Northumberland, however, was very anxious to devise some scheme to continue his power, and in revolving the subject in his mind, he conceived of plans which seemed to promise not only to continue, but also greatly to increase it. His scheme was to have the princesses' claims set aside, and Lady Jane Grey raised to the throne. He had several sons. One of them was young, handsome, and accomplished. He thought of proposing him to Lady Jane's father as the husband of Lady Jane, and, to induce the marquis to consent to this plan, he promised to obtain a dukedom for him by means of his influence with the king. The marquis agreed to the proposal. Lady Jane did not object to the husband they offered her. The dukedom was obtained, and the marriage, together with two others which Northumberland had arranged to strengthen his influence, were celebrated, all on the same day, with great festivities and rejoicings. The people looked on moodily, jealous and displeased, though they had no open ground of displeasure, except that it was unsuitable to have such scenes of gayety and rejoicing among the high officers of the court while the young monarch himself was lying upon his dying bed. They did not yet know that it was Northumberland's plan to raise his new daughter-in-law to the throne.

Northumberland thought it would greatly increase his prospect of success if he could obtain some act of acknowledgment of Lady Jane's claims to the crown before Edward died. An opportunity soon occurred for effecting this par pose. One day, as he was sitting by young Edward's bedside, he turned the conversation to the subject of the Reformation, which had made great progress during Edward's reign, and he led Edward on in the conversation, until he remarked that it was a great pity to have the work all undone by Mary's accession, for she was a Catholic, and would, of course, endeavor to bring the country back again under the spiritual dominion of Rome. Northumberland then told him that there was one way, and one way only, to avert such a calamity, and that was to make Lady Jane his heir instead of Mary.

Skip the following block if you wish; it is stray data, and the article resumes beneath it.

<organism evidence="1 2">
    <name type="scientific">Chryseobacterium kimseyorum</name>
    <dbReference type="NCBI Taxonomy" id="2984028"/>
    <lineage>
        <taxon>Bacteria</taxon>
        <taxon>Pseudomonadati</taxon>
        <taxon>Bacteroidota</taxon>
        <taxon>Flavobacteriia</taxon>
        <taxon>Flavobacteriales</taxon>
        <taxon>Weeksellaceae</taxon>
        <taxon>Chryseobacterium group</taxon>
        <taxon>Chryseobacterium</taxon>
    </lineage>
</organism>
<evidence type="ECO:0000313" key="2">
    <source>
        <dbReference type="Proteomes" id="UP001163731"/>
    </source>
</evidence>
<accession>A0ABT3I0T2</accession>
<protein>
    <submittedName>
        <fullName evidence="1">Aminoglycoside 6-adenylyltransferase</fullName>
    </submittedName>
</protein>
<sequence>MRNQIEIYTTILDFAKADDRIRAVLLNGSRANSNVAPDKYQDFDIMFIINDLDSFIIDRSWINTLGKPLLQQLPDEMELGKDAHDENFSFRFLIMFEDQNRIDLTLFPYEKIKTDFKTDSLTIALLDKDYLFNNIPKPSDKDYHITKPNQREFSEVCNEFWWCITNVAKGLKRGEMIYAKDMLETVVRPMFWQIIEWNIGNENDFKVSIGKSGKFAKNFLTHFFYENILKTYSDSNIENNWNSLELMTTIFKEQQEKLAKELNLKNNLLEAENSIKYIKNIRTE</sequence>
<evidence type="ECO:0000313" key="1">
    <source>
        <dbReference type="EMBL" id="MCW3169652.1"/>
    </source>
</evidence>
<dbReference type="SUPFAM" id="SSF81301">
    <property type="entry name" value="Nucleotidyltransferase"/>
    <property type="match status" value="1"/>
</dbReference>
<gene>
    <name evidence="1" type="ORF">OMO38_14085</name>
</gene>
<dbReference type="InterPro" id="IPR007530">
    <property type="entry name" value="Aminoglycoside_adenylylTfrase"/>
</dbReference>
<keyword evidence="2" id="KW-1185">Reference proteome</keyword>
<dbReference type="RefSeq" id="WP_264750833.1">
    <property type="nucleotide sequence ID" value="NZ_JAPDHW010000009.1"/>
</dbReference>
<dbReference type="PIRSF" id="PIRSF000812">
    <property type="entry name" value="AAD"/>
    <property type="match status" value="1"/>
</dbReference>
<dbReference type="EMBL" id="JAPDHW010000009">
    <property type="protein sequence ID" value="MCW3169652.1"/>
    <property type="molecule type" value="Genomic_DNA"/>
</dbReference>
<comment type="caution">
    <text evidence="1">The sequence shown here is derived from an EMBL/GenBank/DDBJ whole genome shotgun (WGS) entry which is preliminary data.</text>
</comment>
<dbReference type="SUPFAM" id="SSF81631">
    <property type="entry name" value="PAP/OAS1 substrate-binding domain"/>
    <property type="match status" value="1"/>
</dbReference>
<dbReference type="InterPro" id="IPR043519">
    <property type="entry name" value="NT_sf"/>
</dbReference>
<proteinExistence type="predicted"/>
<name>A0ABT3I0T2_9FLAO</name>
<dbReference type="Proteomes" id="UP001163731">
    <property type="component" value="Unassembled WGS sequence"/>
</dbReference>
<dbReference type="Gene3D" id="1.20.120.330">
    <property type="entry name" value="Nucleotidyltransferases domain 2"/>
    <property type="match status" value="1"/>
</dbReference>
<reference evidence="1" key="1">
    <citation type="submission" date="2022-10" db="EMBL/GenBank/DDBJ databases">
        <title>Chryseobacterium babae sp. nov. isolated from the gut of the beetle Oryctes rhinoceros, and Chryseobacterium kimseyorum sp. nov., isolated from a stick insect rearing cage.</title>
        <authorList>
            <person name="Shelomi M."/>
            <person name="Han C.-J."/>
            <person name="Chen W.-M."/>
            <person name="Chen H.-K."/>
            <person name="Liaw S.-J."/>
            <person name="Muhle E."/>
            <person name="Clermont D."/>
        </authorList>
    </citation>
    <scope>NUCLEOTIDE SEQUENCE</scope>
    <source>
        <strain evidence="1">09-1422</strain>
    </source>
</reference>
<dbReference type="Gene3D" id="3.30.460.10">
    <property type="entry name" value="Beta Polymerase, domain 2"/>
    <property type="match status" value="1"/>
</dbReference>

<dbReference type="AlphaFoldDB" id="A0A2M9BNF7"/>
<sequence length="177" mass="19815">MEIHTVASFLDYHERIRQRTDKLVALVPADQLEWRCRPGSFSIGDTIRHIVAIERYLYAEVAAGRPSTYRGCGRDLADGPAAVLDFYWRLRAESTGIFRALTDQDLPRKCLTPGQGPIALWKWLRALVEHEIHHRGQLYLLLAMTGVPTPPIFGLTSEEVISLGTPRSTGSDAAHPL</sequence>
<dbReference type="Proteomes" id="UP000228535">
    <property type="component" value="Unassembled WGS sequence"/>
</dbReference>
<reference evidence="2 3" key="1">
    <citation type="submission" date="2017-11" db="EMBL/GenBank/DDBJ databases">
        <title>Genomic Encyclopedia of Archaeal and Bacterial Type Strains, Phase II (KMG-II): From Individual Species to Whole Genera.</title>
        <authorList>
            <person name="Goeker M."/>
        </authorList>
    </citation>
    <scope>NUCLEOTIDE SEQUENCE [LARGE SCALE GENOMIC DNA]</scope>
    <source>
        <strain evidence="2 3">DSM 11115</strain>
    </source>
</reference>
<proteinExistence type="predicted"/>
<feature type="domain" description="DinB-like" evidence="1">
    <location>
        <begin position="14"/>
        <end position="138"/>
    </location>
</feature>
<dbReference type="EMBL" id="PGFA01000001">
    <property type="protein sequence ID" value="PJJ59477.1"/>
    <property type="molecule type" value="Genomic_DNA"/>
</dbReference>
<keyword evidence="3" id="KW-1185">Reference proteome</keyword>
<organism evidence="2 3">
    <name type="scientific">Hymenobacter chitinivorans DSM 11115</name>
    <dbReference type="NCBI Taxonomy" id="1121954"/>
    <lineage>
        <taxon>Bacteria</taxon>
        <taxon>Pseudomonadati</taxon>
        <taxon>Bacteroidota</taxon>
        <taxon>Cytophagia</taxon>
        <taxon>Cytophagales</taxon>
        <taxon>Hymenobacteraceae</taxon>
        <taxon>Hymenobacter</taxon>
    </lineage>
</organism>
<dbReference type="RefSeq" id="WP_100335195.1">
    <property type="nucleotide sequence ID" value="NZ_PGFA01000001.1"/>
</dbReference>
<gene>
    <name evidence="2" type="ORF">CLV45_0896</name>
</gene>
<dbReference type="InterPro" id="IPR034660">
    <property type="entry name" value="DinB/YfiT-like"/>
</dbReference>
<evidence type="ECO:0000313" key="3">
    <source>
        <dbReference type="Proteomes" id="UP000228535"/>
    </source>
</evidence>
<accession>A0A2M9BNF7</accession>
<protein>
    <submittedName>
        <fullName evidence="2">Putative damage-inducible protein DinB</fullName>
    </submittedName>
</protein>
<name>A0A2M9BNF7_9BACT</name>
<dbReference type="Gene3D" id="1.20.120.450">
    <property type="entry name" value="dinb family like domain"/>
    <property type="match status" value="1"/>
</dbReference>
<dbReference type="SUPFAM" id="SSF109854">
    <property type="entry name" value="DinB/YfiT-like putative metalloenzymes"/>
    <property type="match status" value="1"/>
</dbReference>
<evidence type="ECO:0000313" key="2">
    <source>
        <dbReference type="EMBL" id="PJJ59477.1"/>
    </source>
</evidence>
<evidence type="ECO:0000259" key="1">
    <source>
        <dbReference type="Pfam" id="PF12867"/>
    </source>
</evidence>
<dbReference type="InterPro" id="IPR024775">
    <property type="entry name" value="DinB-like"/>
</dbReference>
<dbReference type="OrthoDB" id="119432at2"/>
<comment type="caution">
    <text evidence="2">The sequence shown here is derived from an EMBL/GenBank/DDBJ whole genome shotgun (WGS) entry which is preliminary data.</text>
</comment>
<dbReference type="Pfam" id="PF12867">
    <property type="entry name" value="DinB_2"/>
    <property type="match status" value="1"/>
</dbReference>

King Edward was a very thoughtful, considerate, and conscientious boy, and was very desirous of doing what he considered his duty. He thought it was his duty to do all in his power to sustain the Reformation, and to prevent the Catholic power from gaining ascendency in England again. He was, therefore, easily persuaded to accede to Northumberland's plan, especially as he was himself strongly attached to Lady Jane, who had often been his playmate and companion.